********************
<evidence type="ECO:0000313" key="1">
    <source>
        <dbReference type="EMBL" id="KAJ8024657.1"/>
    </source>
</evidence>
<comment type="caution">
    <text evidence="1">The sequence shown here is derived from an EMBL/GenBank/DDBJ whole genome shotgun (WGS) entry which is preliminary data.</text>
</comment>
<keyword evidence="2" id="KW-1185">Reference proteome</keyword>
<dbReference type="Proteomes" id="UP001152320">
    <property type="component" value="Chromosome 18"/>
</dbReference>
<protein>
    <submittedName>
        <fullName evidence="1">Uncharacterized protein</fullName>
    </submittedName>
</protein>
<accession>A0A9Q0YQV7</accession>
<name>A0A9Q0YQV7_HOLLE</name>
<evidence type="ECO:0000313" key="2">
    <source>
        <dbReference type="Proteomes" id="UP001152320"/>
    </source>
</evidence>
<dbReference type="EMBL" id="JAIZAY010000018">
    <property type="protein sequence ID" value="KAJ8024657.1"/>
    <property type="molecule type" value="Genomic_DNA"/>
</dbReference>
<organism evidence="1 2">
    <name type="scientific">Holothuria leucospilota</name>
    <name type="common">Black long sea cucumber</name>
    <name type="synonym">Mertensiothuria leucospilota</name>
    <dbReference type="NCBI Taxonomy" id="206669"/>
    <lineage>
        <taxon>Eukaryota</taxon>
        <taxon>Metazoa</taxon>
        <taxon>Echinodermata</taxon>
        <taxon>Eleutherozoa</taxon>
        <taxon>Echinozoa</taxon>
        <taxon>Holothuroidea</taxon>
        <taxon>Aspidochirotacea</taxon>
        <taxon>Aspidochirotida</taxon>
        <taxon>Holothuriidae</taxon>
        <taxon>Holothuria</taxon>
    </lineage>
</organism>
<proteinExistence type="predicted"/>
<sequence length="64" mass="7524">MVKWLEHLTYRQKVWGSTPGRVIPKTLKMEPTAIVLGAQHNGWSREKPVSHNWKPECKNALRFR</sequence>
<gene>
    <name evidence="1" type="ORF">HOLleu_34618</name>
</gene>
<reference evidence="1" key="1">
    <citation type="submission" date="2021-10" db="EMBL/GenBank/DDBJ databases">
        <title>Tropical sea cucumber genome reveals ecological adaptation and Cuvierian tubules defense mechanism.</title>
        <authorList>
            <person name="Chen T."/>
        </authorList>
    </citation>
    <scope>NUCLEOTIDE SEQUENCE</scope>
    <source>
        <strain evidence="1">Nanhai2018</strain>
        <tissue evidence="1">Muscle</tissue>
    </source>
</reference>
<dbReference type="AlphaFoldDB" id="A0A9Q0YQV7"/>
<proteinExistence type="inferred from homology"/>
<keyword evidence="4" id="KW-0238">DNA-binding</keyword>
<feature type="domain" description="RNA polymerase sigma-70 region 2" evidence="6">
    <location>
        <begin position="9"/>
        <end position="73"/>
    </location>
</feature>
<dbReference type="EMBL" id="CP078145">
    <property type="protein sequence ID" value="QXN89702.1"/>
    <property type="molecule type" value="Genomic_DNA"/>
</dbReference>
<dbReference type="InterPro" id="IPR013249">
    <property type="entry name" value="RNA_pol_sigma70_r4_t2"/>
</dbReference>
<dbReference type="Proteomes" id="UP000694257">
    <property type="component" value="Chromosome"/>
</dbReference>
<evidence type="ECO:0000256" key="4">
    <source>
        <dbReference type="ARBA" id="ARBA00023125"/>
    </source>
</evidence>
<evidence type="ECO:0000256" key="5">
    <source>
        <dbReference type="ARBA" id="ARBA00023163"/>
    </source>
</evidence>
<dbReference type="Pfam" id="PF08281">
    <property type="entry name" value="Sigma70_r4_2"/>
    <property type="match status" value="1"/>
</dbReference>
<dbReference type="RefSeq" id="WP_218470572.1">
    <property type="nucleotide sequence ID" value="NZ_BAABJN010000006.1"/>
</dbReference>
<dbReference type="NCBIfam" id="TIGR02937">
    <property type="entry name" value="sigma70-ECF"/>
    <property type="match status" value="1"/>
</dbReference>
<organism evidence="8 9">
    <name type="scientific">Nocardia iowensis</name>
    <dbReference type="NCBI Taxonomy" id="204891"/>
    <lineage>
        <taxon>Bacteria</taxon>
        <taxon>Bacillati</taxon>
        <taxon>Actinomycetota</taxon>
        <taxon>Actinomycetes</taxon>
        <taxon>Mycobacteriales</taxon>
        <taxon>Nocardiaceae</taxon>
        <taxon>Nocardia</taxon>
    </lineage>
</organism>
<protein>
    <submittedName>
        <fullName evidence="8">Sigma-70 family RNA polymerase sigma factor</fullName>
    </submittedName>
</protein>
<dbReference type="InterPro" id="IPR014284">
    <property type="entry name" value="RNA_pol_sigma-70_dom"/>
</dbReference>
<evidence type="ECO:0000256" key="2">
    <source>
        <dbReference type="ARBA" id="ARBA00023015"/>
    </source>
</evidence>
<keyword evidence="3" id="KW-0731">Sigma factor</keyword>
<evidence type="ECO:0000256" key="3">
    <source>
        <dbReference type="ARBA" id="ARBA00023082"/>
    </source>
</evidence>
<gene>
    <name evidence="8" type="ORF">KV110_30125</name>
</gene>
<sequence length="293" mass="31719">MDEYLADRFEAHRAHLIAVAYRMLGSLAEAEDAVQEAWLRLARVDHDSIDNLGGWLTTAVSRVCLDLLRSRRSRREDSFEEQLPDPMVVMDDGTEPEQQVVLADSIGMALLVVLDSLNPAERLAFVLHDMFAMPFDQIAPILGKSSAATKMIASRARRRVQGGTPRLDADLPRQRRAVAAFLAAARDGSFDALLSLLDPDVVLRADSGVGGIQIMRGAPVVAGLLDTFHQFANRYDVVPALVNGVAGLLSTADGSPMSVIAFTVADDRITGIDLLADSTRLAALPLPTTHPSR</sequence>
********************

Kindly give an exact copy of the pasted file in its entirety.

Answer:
<evidence type="ECO:0000313" key="1">
    <source>
        <dbReference type="EMBL" id="KAJ8024657.1"/>
    </source>
</evidence>
<comment type="caution">
    <text evidence="1">The sequence shown here is derived from an EMBL/GenBank/DDBJ whole genome shotgun (WGS) entry which is preliminary data.</text>
</comment>
<keyword evidence="2" id="KW-1185">Reference proteome</keyword>
<dbReference type="Proteomes" id="UP001152320">
    <property type="component" value="Chromosome 18"/>
</dbReference>
<protein>
    <submittedName>
        <fullName evidence="1">Uncharacterized protein</fullName>
    </submittedName>
</protein>
<accession>A0A9Q0YQV7</accession>
<name>A0A9Q0YQV7_HOLLE</name>
<evidence type="ECO:0000313" key="2">
    <source>
        <dbReference type="Proteomes" id="UP001152320"/>
    </source>
</evidence>
<dbReference type="EMBL" id="JAIZAY010000018">
    <property type="protein sequence ID" value="KAJ8024657.1"/>
    <property type="molecule type" value="Genomic_DNA"/>
</dbReference>
<organism evidence="1 2">
    <name type="scientific">Holothuria leucospilota</name>
    <name type="common">Black long sea cucumber</name>
    <name type="synonym">Mertensiothuria leucospilota</name>
    <dbReference type="NCBI Taxonomy" id="206669"/>
    <lineage>
        <taxon>Eukaryota</taxon>
        <taxon>Metazoa</taxon>
        <taxon>Echinodermata</taxon>
        <taxon>Eleutherozoa</taxon>
        <taxon>Echinozoa</taxon>
        <taxon>Holothuroidea</taxon>
        <taxon>Aspidochirotacea</taxon>
        <taxon>Aspidochirotida</taxon>
        <taxon>Holothuriidae</taxon>
        <taxon>Holothuria</taxon>
    </lineage>
</organism>
<proteinExistence type="predicted"/>
<sequence length="64" mass="7524">MVKWLEHLTYRQKVWGSTPGRVIPKTLKMEPTAIVLGAQHNGWSREKPVSHNWKPECKNALRFR</sequence>
<gene>
    <name evidence="1" type="ORF">HOLleu_34618</name>
</gene>
<reference evidence="1" key="1">
    <citation type="submission" date="2021-10" db="EMBL/GenBank/DDBJ databases">
        <title>Tropical sea cucumber genome reveals ecological adaptation and Cuvierian tubules defense mechanism.</title>
        <authorList>
            <person name="Chen T."/>
        </authorList>
    </citation>
    <scope>NUCLEOTIDE SEQUENCE</scope>
    <source>
        <strain evidence="1">Nanhai2018</strain>
        <tissue evidence="1">Muscle</tissue>
    </source>
</reference>
<dbReference type="AlphaFoldDB" id="A0A9Q0YQV7"/>
<proteinExistence type="inferred from homology"/>
<keyword evidence="4" id="KW-0238">DNA-binding</keyword>
<feature type="domain" description="RNA polymerase sigma-70 region 2" evidence="6">
    <location>
        <begin position="9"/>
        <end position="73"/>
    </location>
</feature>
<dbReference type="EMBL" id="CP078145">
    <property type="protein sequence ID" value="QXN89702.1"/>
    <property type="molecule type" value="Genomic_DNA"/>
</dbReference>
<dbReference type="InterPro" id="IPR013249">
    <property type="entry name" value="RNA_pol_sigma70_r4_t2"/>
</dbReference>
<dbReference type="Proteomes" id="UP000694257">
    <property type="component" value="Chromosome"/>
</dbReference>
<evidence type="ECO:0000256" key="4">
    <source>
        <dbReference type="ARBA" id="ARBA00023125"/>
    </source>
</evidence>
<evidence type="ECO:0000256" key="5">
    <source>
        <dbReference type="ARBA" id="ARBA00023163"/>
    </source>
</evidence>
<dbReference type="Pfam" id="PF08281">
    <property type="entry name" value="Sigma70_r4_2"/>
    <property type="match status" value="1"/>
</dbReference>
<dbReference type="RefSeq" id="WP_218470572.1">
    <property type="nucleotide sequence ID" value="NZ_BAABJN010000006.1"/>
</dbReference>
<dbReference type="NCBIfam" id="TIGR02937">
    <property type="entry name" value="sigma70-ECF"/>
    <property type="match status" value="1"/>
</dbReference>
<organism evidence="8 9">
    <name type="scientific">Nocardia iowensis</name>
    <dbReference type="NCBI Taxonomy" id="204891"/>
    <lineage>
        <taxon>Bacteria</taxon>
        <taxon>Bacillati</taxon>
        <taxon>Actinomycetota</taxon>
        <taxon>Actinomycetes</taxon>
        <taxon>Mycobacteriales</taxon>
        <taxon>Nocardiaceae</taxon>
        <taxon>Nocardia</taxon>
    </lineage>
</organism>
<protein>
    <submittedName>
        <fullName evidence="8">Sigma-70 family RNA polymerase sigma factor</fullName>
    </submittedName>
</protein>
<dbReference type="InterPro" id="IPR014284">
    <property type="entry name" value="RNA_pol_sigma-70_dom"/>
</dbReference>
<evidence type="ECO:0000256" key="2">
    <source>
        <dbReference type="ARBA" id="ARBA00023015"/>
    </source>
</evidence>
<keyword evidence="3" id="KW-0731">Sigma factor</keyword>
<evidence type="ECO:0000256" key="3">
    <source>
        <dbReference type="ARBA" id="ARBA00023082"/>
    </source>
</evidence>
<gene>
    <name evidence="8" type="ORF">KV110_30125</name>
</gene>
<sequence length="293" mass="31719">MDEYLADRFEAHRAHLIAVAYRMLGSLAEAEDAVQEAWLRLARVDHDSIDNLGGWLTTAVSRVCLDLLRSRRSRREDSFEEQLPDPMVVMDDGTEPEQQVVLADSIGMALLVVLDSLNPAERLAFVLHDMFAMPFDQIAPILGKSSAATKMIASRARRRVQGGTPRLDADLPRQRRAVAAFLAAARDGSFDALLSLLDPDVVLRADSGVGGIQIMRGAPVVAGLLDTFHQFANRYDVVPALVNGVAGLLSTADGSPMSVIAFTVADDRITGIDLLADSTRLAALPLPTTHPSR</sequence>